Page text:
Young Labour has come under fire today for tweeting a meme parodying Jeremy Corbyn’s reaction to the recent defection of 8 of his MPs to form a new Group in Parliament.
The meme takes a famous scene from the film ‘Downfall’ in which the Fuhrer bursts into an explosive rage upon receiving news that he is about to lose military control of Berlin. Young Labour tweeted a version of the meme in which Jeremy Corbyn (or Hitler, as he appears in the GIF) sends everyone out of his bunker except his inner circle of Seamus Milne, Chris Williamson, Len McClusky, Ken Livingstone and George Galloway. He then launches into a tantrum at the news that members of his party have defected, and refers to the wayward MPs as ‘treacherous bastards’ and ‘contemptible minnow slugs’ that ‘must be crushed’.
A spokesperson for the Labour leader has issued the following statement: “Jeremy apologises on behalf of the party for any offence caused by this tweet, and underlines that he is a lifelong nice man who is utterly appalled by the nasty things and is therefore in no way responsible. He would like to make it clear that the 8 MPs have defected, and not defecated, as was reported on the BBC’s news website in an unfortunate typing error. He also notes the ill-judged timing of the tweeted meme, which comes at a time of heightened sensitivity amongst many communities following the recent death of Swiss-German actor Bruno Ganz, who played the beleaguered Hitler/Corbyn character.”
There has never been more choice for the design-savvy homeowner wanting to explore their creativity, with the latest in luxury kitchens, soft furnishings and vibrant wall coverings all at their disposal. The biggest names in contemporary design are wowing their followers on social media right now with stunning pieces that can transform an ordinary house into a beautiful and personal space to be treasured.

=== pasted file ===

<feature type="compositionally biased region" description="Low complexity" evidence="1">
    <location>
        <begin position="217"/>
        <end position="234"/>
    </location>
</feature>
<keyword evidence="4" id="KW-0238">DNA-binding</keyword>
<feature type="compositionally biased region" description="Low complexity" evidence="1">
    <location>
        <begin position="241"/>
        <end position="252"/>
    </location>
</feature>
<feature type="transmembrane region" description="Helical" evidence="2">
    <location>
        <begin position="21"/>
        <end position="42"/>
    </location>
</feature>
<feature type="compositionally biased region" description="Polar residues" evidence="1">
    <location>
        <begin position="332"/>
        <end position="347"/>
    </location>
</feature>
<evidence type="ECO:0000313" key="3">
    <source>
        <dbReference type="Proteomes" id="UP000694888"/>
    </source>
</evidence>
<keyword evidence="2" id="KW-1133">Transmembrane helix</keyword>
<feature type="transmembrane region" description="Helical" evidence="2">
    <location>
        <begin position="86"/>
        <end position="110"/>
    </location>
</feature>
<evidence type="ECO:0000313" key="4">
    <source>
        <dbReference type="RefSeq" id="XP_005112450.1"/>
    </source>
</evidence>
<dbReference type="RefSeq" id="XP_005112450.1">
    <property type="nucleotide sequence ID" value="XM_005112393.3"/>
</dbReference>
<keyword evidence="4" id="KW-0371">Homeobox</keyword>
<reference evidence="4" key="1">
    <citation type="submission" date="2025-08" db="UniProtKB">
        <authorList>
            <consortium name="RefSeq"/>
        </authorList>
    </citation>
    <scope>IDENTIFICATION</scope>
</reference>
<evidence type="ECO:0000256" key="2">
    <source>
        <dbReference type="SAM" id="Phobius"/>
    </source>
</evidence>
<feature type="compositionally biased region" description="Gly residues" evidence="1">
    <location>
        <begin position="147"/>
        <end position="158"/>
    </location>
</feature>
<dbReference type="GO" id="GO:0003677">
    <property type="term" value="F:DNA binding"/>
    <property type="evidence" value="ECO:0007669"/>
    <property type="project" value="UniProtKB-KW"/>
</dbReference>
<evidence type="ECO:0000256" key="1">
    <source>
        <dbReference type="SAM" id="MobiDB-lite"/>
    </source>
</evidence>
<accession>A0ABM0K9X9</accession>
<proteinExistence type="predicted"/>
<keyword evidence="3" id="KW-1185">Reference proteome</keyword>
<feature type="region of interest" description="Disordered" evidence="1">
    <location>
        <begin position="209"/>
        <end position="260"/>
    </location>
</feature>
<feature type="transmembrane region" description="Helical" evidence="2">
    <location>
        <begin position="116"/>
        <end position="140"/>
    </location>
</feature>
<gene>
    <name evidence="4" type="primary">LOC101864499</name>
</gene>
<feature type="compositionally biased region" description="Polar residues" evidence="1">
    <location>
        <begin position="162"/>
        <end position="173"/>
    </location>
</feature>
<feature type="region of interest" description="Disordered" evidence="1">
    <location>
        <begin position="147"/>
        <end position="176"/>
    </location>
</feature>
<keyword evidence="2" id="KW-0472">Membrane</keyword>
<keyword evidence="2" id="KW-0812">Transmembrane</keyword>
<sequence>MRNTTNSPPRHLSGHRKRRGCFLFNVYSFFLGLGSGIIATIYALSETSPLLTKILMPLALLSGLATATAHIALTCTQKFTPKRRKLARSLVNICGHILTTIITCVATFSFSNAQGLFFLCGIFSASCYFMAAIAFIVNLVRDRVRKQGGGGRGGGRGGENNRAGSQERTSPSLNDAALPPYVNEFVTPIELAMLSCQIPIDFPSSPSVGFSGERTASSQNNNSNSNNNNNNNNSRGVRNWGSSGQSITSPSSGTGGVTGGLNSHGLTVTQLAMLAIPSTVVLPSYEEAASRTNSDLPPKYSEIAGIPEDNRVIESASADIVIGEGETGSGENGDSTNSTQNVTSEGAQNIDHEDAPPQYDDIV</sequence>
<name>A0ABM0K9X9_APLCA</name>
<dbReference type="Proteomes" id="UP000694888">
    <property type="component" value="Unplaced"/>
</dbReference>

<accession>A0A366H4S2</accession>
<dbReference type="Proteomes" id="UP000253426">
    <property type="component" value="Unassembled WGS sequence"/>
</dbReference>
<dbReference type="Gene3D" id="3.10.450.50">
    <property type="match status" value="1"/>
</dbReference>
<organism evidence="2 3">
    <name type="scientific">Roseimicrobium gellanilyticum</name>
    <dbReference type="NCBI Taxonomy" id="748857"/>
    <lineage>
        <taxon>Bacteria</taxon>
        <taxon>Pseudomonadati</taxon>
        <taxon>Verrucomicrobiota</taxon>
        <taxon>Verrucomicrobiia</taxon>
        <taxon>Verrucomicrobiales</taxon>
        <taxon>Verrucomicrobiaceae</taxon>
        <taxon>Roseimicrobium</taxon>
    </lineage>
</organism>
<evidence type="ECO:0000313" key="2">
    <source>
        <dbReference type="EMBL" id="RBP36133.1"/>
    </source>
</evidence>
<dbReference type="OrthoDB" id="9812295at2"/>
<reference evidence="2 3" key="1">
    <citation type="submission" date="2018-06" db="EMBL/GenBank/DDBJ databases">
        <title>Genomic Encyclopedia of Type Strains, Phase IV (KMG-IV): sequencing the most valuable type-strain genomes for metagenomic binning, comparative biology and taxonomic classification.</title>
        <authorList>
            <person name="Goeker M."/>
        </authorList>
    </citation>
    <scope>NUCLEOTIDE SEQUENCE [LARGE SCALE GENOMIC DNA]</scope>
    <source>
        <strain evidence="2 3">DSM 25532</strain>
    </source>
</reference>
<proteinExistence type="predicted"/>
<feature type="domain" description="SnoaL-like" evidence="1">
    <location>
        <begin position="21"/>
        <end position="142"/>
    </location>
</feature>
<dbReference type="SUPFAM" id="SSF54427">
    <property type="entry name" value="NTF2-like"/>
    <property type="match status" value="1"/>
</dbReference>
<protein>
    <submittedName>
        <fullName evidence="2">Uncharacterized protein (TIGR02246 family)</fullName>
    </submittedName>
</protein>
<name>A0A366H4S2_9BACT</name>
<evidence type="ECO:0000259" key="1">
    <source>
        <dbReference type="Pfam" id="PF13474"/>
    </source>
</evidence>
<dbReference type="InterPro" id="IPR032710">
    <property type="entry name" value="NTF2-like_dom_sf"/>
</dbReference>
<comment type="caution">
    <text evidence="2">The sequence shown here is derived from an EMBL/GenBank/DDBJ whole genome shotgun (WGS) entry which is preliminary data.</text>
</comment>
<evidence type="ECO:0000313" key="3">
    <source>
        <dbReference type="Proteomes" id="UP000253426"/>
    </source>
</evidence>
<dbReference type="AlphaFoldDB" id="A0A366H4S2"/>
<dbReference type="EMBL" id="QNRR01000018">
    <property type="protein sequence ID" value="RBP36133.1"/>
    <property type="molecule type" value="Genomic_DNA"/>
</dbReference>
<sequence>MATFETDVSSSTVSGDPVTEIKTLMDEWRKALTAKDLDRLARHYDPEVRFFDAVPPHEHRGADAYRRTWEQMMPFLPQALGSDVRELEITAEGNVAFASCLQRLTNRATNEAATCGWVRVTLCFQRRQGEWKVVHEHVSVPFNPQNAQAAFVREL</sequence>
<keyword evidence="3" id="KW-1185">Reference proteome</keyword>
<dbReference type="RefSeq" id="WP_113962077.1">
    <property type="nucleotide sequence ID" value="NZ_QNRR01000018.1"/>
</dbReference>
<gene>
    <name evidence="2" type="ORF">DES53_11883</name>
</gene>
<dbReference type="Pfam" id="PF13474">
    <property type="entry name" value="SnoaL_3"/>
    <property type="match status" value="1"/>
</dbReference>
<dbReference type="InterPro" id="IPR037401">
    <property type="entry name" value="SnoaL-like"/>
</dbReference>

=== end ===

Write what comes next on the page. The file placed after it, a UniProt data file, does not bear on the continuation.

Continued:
That’s all well and good, but what if it’s not your ‘forever’ home? What if you might decide to sell in a few years? It only takes a hint of colour to put off a potential buyer and make them either walk away or demand at least 10 grand off your asking price, mainly because house buyers have even less imagination than you do.
We spoke to founder of online interiors shop Dull Dimensions. “These so-called design experts haven’t thought of re-sale value. A house is not somewhere for you to enjoy yourself, it’s an investment. You absolutely cannot afford to offend the sensibilities of people you’ve never met”, says Anne Jones. “Someone might be in your house one day looking to buy, and they might not like your blue lampshade. Choose neutrals. Always.”
Jones’s website is full of good quality but really boring furniture and furnishings. “Paint your walls in a riot of white with a daring flash of grey”, she advises. “No one can possibly be offended by white and grey. It doesn’t matter that you’ll be spending the next 10 years living inside a concrete coloured box, silently counting down the days when you can put it on the market. You’ve got to think of the re-sale value.”